Today's review is for the Nacho Crunch Double Stacked Taco from Taco Bell.
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When you want what you have and what they have.
You’re at the drive-thru trying to make it back to the office before your boss realizes your lunch break turned into “What time did he leave the office again?”. You quickly scan the menu, place and pick up your order and you’re off. Crisis averted. Or so you think. That’s when you notice that Steve, in IT, also got Taco Bell. And wouldn’t you know it, he’s eating one of those new whatchamacallits. And there it is, Order Envy. It affects the best of us. We know it and that’s why we created the new Nacho Crunch Double Stacked Taco. – With crunchy Red Strips and warm Nacho Cheese Sauce, its best of both worlds, and will have you saying “Adios Order Envy! “.
Taco Bell, the home of a Doritos-wrapped taco, could actually help you keep your New Year’s resolution to eat healthier when you dine out this year.
The fast-food chain has made a series of changes over the years, from eliminating artificial flavors and trans fat to the low-calorie ‘Fresco” menu and reducing sodium across the menu by 15% since 2008. The chain now plans to eliminate XL sodas, cut an additional 10% of sodium across the menu, and remove some antibiotics from its chicken by early 2017.
With vegetarian and high protein menu options in addition to the late-night fan favorites, the taco haven has slowly pushed itself to become the healthier option among the fast food giants.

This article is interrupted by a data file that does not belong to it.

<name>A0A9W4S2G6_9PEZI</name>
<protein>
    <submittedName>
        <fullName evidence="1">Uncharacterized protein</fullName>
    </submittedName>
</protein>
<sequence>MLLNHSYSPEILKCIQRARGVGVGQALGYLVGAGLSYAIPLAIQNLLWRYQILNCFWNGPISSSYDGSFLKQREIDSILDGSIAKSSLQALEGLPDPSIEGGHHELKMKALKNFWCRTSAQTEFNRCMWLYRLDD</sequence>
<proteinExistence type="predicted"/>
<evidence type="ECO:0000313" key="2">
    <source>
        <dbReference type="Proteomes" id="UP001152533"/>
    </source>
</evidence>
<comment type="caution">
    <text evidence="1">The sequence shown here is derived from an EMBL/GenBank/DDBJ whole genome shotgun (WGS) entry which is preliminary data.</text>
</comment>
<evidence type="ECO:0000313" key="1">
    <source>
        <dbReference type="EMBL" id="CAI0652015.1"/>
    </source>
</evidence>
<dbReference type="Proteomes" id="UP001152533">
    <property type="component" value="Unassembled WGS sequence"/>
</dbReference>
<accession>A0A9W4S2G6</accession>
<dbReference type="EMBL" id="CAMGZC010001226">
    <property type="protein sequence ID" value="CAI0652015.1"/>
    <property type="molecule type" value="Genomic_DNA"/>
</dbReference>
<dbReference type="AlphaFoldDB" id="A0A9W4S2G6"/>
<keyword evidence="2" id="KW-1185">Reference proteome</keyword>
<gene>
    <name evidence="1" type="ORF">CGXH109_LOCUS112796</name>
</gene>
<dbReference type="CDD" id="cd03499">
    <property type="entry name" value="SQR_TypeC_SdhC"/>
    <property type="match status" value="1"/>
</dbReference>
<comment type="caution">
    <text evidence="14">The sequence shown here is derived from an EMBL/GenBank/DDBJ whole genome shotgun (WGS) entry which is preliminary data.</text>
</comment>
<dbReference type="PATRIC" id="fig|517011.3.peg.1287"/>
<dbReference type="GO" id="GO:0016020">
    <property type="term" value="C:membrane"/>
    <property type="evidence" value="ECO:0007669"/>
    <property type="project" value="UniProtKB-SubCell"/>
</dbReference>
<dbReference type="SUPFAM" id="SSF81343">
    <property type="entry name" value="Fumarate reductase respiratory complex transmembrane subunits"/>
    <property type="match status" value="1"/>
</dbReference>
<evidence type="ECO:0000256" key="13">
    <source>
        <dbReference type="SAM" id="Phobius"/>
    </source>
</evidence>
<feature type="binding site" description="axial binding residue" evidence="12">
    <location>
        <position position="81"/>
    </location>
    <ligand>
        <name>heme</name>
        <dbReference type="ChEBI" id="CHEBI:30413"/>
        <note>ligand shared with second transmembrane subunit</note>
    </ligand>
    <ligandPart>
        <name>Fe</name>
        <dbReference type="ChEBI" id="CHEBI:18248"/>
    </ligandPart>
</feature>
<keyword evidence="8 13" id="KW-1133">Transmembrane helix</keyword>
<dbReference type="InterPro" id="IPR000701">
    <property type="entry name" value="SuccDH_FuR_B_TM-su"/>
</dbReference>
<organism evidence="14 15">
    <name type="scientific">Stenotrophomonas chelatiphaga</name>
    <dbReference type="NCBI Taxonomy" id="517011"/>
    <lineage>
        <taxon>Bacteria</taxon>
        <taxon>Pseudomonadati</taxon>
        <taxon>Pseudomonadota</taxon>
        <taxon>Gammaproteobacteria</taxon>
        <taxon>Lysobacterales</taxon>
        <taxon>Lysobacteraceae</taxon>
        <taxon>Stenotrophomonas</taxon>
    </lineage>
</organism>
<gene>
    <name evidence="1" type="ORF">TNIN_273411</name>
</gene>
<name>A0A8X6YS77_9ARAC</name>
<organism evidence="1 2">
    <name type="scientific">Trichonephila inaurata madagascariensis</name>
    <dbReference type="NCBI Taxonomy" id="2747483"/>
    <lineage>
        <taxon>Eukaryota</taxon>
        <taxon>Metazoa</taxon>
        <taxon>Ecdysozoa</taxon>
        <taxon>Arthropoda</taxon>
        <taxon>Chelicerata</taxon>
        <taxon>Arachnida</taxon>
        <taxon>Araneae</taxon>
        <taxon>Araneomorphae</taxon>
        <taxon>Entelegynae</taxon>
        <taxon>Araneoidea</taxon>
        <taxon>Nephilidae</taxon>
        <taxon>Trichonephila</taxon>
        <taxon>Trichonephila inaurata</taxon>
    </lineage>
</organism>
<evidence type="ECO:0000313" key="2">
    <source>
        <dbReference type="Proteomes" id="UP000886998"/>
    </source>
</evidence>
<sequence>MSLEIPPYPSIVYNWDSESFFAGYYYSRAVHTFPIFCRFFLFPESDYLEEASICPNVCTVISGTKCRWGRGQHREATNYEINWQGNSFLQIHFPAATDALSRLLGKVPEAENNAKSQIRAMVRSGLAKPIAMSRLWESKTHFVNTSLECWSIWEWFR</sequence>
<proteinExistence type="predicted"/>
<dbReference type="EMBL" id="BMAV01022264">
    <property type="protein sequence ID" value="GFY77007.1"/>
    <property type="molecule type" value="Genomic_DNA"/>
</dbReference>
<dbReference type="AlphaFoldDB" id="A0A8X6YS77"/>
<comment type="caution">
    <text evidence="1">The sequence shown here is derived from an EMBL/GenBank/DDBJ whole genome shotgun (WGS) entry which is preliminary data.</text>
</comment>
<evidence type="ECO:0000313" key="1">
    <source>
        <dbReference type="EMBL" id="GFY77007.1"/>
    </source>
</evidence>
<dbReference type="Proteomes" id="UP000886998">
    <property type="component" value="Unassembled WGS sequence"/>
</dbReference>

Angie Murad, a registered dietician nutritionist, said one of the biggest road blocks to eating healthfully at fast food and traditional restaurants is the sky-high levels of sodium.
“They are trying to decrease the amount of sodium which is great because usually when you do eat out, the menu options are higher in sodium,” she said.
Murad said typically meals at fast food restaurants and sit-down establishments have an emphasis on carbs and fats, instead of using fruits and vegetables as the basis of the meals.
Restaurants typically up fat and sodium, says Murad. “Our taste is kind of centered on that — it enhances the flavor,” she said.
But while FoodBeast and others have praised Taco Bell for its subtle transition to more healthful options in the past, the driving motive behind the changes isn’t so positive, according to Yoni Freedhoff, assistant professor family medicine University of Ottawa and author of Weighty Matters.
“The industry’s job is to sell food, so this move is not about protecting American health of Americans... they are hoping this will improve sales,” he said. “There is no reason to make changes for industry, industry doesn’t have the luxury of following a moral compass. It’s about making profits.”
Whatever Taco Bell’s motives, Murad said for people who are eating out, planning is essential to ensuring they maintain healthy options.
“Since there is the nutrition information online you can use some tricks to find healthier options if you are in a bind and have to eat our or go to fast food,” she said.